for at least 12 weeks of the preceding 12 months: strain-
ing, lumpy or hard stools, sensation of incomplete evacu-
ation, sensation of anorectal obstruction/blockage, or
manual maneuvers to facilitate defecation on more than
one fourth of bowel movements, or less than three evacu-
ations per week; and b) paradoxical contraction or failure
to relax pelvic floor muscles during attempts to defecate,
as shown by anorectal manometry and defecography. It is
worth noting that according to these criteria patients also
met the recently published Rome III criteria for function-
al defecation disorder (17). Secondary causes of consti-
pation were excluded by clinical and drug history taking,
physical examination, blood chemistry, and colonoscopy
or barium enema.
Diagnostic criteria of sexual, physical, and
All patients were evaluated for sexual and physical
abuse according to previously described criteria by
means of a standard, previously validated questionnaire
(18). This was done in a trustful clinical setting that en-
sured confidentiality and the patients’ right not to dis-
close such information if unable or unwilling.
Sexual abuse criteria
Sexual abuse was defined as any of three types of sex-
ual experiences: those involving attempts; those involv-
ing forced sexual touching with hand, mouth, or objects;
and lastly, those in which vaginal or anal intercourse
(rape) occurred (19,20). Briefly, the questionnaire includ-
ed the paraphrased items below. When you did not want
it, has anyone ever: threatened to have sex with you,
touched the sex organs of your body, made you touch the
sex organs of their body, forced you to have sex, or have
you had any other unwanted sexual experience?
Physical abuse criteria
Using the same interview for sexual abuse, we also in-
cluded questions concerning physical abuse. We counted
physical abuse only when it occurred as an event outside
the sexual abuse incident. Thus, physical abuse in this
study was counted only if the incident did not involve
sexual abuse. Physical abuse was divided into two cate-
gories: beaten, hit, or kicked, and life threat (19,20), and
was evaluated by a multiple-choice answer given to the
following question: when you were a child or nowadays,
have you ever been beaten, hit or kicked by someone old-
er than you or by other adult, respectively?: never; some-
times; occasionally; frequently. We considered physical
abuse when “frequently” was answered, or when a brutal
attack required medical aid or resulted in squeals.
Psychological abuse criteria
Psychological abuse was considered to be present
when at least one affirmative response was given to the
following questions: have you ever felt that someone in
your family or at work made you feel that you had no val-
ue on several occasions? Have you ever been accused un-
justifiably by a member of your family or at work on sev-
eral occasions? Have you ever been asked too much of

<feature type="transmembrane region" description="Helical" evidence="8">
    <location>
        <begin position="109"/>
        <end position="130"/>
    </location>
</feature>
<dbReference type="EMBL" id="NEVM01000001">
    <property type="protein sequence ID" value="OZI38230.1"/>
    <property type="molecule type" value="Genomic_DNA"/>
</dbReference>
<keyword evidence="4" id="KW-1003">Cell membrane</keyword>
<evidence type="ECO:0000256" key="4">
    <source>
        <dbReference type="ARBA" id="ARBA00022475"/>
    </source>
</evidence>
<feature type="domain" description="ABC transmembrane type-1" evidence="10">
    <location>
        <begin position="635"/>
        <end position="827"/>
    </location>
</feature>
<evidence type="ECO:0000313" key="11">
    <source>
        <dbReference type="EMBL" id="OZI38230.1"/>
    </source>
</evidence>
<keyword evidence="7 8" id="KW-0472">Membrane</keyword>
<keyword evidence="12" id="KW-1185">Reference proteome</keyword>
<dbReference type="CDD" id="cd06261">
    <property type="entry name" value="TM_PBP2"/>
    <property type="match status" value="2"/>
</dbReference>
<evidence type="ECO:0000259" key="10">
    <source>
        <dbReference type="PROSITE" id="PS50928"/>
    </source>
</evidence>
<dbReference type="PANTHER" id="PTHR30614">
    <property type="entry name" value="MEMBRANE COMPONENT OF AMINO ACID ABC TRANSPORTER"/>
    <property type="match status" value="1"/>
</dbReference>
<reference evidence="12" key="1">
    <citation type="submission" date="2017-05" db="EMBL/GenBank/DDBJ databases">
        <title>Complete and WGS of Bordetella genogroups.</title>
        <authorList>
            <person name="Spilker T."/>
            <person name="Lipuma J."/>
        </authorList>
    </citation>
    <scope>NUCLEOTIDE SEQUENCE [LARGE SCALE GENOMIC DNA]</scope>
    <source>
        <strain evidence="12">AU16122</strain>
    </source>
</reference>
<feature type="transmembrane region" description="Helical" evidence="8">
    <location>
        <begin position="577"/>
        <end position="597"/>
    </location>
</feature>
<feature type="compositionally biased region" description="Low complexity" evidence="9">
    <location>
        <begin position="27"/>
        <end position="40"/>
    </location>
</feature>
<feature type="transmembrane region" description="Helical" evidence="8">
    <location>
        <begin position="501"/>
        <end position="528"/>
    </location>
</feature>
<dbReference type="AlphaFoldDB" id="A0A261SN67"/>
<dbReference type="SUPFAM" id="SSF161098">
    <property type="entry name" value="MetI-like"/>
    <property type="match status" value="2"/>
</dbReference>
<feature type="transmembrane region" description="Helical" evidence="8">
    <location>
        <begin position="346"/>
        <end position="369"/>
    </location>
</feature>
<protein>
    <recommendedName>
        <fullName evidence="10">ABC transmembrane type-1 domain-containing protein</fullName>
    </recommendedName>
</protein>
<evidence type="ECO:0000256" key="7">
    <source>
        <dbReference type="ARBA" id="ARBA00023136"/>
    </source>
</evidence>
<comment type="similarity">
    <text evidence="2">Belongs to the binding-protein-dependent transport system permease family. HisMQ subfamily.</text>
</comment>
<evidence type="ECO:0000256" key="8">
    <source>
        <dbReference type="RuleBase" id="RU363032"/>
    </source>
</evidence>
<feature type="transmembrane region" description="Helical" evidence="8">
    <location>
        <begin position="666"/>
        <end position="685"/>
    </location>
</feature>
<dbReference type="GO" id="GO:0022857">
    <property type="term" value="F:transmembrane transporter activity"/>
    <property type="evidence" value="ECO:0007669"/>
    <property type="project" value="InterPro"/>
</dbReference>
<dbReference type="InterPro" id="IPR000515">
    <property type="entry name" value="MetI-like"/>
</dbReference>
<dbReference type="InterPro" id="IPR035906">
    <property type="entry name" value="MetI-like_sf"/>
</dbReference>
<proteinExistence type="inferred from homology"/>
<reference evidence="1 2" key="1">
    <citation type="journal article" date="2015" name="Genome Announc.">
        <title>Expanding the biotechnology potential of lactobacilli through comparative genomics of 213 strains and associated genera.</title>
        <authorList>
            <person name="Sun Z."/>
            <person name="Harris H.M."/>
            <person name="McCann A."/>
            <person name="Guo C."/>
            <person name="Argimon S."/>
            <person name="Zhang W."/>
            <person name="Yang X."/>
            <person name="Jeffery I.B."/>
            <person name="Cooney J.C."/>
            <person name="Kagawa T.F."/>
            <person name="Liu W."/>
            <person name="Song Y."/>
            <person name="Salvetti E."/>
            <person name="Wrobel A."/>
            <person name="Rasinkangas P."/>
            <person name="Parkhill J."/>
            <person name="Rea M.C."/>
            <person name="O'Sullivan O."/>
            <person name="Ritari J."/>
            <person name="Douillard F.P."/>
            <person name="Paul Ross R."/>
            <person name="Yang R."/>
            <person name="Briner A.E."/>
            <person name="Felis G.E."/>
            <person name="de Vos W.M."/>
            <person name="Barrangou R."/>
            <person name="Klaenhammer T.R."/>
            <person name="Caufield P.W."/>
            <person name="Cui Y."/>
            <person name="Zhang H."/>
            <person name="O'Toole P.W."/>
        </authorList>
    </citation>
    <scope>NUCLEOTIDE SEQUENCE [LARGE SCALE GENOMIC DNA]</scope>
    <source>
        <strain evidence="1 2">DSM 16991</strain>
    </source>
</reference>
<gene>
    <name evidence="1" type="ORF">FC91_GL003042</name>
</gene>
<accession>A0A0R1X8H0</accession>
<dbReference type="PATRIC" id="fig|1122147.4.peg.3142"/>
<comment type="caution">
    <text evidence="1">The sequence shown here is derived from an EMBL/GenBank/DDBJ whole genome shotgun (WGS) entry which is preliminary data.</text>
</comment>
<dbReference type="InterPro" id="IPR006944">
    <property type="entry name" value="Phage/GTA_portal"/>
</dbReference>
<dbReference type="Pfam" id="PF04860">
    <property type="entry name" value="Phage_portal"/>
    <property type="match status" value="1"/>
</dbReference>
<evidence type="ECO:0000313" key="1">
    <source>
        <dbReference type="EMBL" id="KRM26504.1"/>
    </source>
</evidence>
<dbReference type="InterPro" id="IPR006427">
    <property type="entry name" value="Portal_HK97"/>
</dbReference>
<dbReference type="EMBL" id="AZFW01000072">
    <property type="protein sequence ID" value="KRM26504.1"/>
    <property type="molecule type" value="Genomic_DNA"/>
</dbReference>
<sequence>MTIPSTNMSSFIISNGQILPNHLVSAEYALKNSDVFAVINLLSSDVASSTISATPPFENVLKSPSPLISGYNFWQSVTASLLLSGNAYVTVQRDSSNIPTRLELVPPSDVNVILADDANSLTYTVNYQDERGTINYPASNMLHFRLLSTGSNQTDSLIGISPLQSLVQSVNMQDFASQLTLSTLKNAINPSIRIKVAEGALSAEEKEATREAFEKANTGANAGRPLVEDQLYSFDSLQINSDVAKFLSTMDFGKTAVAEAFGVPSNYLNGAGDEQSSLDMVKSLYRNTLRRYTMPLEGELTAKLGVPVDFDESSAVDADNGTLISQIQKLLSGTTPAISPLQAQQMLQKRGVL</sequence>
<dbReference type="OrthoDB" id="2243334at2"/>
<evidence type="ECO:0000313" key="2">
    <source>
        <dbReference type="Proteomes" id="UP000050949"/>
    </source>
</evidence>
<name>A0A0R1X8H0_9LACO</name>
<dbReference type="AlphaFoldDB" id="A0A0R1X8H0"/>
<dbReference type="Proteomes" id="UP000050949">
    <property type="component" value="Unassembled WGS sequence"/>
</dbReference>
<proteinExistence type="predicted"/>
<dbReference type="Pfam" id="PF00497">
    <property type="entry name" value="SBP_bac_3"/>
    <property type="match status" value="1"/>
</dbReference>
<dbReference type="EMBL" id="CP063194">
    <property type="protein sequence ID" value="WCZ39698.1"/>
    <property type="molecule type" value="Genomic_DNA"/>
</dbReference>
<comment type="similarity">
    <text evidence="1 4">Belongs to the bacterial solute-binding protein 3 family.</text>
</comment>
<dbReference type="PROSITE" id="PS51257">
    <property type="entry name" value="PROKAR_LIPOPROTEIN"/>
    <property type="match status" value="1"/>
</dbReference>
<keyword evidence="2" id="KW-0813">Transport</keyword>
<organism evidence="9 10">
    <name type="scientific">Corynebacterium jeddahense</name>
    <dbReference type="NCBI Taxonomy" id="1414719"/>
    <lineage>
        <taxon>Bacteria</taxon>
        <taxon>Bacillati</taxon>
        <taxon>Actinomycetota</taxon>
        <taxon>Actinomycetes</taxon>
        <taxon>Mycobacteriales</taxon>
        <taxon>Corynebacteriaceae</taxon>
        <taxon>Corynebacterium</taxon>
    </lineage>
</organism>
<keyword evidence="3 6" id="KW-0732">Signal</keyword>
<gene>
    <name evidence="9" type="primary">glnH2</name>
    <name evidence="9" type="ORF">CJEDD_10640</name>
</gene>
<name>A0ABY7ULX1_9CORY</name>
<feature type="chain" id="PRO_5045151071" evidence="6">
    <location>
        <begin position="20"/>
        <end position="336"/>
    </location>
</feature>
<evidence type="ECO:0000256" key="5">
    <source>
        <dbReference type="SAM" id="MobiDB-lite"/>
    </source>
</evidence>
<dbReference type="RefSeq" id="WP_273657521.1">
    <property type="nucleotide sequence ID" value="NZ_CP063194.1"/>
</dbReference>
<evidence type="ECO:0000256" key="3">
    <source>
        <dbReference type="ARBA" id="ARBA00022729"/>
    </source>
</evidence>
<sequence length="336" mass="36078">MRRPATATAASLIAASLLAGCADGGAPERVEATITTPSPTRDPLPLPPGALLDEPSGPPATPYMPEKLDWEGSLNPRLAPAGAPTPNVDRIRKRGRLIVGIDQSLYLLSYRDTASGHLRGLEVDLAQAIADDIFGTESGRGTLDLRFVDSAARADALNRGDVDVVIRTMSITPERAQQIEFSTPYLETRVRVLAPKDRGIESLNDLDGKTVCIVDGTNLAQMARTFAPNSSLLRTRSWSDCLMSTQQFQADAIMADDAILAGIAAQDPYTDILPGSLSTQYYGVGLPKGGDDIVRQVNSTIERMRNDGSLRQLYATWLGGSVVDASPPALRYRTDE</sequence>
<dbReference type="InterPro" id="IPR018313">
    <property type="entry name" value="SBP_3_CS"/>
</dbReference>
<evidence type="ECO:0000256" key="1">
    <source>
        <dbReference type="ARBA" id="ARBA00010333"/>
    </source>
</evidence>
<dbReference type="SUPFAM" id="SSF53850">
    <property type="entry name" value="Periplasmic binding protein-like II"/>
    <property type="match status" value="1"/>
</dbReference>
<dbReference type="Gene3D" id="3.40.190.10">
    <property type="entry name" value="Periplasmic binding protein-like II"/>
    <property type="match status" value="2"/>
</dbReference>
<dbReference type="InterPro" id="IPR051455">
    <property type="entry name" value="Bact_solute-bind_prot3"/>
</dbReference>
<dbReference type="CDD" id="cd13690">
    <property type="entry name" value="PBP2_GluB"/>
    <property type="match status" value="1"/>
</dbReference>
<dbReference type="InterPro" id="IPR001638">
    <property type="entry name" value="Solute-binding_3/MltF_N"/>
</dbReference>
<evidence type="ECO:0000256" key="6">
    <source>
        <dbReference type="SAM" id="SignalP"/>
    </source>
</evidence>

you by a member of your family or at work on several oc-
casions? Have you ever been forced to attend family
conflicts or difficult situations without being involved by
a member of your family or at work on several occa-
sions? For both sexual and physical abuse, yes/no re-
sponses were obtained.
Biofeedback training (six weekly sessions of 30 min-
utes’ duration) was carried out by means of a three-bal-
loon manometric system (21). Biofeedback treatment in-
volved measuring internal anal sphincter (IAS) relaxation
and external anal sphincter (EAS) contraction by record-
ing pressure changes in two intra-anal balloons, and us-
ing a third balloon for rectal distension. By gradually and
progressively inflating the balloons located at the IAS
and EAS levels, while simultaneously asking the patient
to bear down, allowed the investigator and the patient to
visualize on a computer screen the effects of simulated
defecation. If during this maneuver a paradoxical con-
traction (i.e., increased pressure instead of relaxation dur-
ing straining) of the sphincter was observed, the patient
was instructed to relax in order to obtain a tracing similar
to that of a normal subject, also displayed on the screen.
Constant visual (by recording) and verbal reinforcements
were given to patients by the therapist when correct re-
sponses were made, and the patients were encouraged to
try harder or to modify their efforts in order to produce
normal tracings (i.e., avoiding paradoxical contraction of
Patients were considered to have a successful biofeed-
back treatment if at the end of the training session they
Vol. 101. N.° 7, 2009 PREVALENCE OF SEXUAL AND PHYSICAL ABUSE IN PATIENTS WITH OBSTRUCTED 465
DEFECATION: IMPACT ON BIOFEEDBACK TREATMENT
REV ESP ENFERM DIG 2009; 101 (7): 464-467
06. OR 1507 SOLE:Maquetación 1 28/7/09 16:36 Página 465
were able to normalize paradoxical contraction at
manometry, to have at least two bowel movements per
week without (or with sporadic, i.e. once or less per